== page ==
Feeling better about business

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Feeling better about business

The anti-corporate sentiment that has penetrated Korean society like an epidemic has been weakening over the past years, say local news reports. It is fortunate that the prejudice and misunderstanding about businesses is lifting. According to a poll conducted by the Korea Chamber of Commerce and Industry and Hyundai Research Institute, respondents gave a score of 50.2 on a scale of 100 for the Corporate Favorite Index. The index is a gauge of how survey participants feel about a business. The figure is up 12 points compared to 2003, when the poll started. The poll result still stands at a level not satisfactory enough, but it is noteworthy that the mark exceeded 50 for the first time ― an indication that more people now feel positive about corporations than negative.
The portion of surveyees who answered that the aim of corporate activities is “turning a profit” has grown from 53.5 percent in the initial poll to 57.3 percent. The people who think “people should rely on companies the most, for the economy to prosper” amounted to 76.1 percent. It means the general public has started realizing that improved corporate earnings will lead to more jobs, thus contributing to the national economy. It seems that the increased number of poor and a reduction in jobs have prompted people to lose confidence in the incumbent administration. That has, in turn, led people to expect more from businesses.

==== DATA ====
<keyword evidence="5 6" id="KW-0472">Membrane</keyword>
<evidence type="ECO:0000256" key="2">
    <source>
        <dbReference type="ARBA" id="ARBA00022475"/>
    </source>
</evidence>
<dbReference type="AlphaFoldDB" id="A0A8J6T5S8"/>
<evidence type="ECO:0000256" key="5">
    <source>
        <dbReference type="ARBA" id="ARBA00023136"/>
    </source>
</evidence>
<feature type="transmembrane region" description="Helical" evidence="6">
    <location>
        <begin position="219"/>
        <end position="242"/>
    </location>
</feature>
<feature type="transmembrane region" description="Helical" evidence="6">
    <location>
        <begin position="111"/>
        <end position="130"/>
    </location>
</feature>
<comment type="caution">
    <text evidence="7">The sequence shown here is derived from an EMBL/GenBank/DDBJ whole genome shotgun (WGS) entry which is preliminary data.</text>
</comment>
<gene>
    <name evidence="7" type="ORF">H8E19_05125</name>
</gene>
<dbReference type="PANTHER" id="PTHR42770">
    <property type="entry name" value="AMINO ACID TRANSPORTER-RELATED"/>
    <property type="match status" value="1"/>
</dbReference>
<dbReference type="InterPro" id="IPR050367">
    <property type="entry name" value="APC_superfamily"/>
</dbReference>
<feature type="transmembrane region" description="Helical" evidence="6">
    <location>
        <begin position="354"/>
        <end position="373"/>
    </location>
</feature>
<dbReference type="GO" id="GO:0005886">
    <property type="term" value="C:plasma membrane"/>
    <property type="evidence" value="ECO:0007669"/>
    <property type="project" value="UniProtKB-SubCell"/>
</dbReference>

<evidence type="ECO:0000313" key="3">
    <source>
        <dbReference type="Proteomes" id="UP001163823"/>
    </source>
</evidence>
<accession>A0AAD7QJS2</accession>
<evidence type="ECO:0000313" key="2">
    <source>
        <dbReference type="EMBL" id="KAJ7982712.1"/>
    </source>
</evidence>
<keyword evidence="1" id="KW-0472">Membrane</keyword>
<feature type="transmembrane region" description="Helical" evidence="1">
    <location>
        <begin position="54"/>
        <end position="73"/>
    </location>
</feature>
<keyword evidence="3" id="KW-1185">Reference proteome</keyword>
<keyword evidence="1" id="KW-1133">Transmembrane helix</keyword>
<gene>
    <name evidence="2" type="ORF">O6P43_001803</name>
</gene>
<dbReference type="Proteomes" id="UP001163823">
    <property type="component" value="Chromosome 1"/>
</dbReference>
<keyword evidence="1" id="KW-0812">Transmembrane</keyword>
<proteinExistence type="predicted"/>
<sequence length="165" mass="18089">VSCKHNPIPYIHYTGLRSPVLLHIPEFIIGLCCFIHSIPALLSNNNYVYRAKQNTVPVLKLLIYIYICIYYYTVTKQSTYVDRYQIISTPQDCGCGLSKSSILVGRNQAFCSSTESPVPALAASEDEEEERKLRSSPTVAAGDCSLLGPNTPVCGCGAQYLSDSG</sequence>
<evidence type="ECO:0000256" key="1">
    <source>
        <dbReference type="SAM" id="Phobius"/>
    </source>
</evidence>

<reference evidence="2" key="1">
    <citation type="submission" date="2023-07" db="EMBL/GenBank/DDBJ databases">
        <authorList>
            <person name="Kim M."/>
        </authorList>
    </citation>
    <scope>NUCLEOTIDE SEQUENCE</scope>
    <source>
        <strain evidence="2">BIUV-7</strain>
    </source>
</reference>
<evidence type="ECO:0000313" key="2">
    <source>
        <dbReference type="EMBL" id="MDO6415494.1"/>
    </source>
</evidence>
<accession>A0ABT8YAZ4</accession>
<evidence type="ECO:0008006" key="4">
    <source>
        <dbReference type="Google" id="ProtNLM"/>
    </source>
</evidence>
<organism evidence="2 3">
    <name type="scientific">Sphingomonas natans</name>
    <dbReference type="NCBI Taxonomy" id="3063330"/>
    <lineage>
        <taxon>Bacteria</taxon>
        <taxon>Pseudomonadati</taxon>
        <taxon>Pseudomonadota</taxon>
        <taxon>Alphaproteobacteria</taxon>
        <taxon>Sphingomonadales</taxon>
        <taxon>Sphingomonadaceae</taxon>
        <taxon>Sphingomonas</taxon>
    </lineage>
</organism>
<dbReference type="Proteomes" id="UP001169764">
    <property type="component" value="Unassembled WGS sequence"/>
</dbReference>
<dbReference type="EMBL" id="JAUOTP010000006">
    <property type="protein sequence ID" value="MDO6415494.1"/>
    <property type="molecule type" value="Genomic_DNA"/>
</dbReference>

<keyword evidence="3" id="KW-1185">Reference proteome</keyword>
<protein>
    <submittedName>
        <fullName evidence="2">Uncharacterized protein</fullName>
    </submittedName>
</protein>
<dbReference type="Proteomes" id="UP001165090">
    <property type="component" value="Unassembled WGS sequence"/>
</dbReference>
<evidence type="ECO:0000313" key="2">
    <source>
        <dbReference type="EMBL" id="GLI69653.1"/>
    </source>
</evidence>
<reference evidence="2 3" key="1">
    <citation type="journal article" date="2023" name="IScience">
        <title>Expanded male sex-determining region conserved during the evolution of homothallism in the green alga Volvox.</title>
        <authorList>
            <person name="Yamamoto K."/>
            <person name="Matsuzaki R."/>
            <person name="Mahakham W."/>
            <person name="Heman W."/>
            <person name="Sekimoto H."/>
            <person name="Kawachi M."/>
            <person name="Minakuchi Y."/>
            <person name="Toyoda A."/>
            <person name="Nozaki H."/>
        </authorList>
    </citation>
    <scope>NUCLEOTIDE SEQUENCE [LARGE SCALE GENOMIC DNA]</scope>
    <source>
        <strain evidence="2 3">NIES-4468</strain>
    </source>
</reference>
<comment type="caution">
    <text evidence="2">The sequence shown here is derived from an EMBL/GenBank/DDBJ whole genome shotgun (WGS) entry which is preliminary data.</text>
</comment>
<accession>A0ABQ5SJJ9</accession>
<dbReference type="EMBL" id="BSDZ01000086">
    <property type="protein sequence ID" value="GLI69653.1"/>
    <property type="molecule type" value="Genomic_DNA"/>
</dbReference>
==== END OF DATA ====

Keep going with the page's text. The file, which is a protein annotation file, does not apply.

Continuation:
Now the government’s role has become clearer. Companies will have to take the lead in job creation, while the government should focus on stabilizing labor-management conflict and lifting restrictions. The government should help businesses to fully show their capacity. Resorting to populism promises no future. More than 80 percent of chief executives say that entrepreneurship has shrunk ― meaning the spirit of businesses has bottomed out. Koreans should recognize their efforts at transforming themselves in a more positive way. That way, not only the government but also the citizens and businesses can prosper. Businesses are partially to blame for the spread of anti-corporate sentiment. It is hoped that they can get away from undesirable practices such as accounting fraud and unethical management. They should halt such wrongful acts in order to grow into global-scale firms. Korean citizens have begun to root for them. Now it is high time that they rearm themselves with passionate, challenging, innovative and creative entrepreneurship and make this country more advanced.
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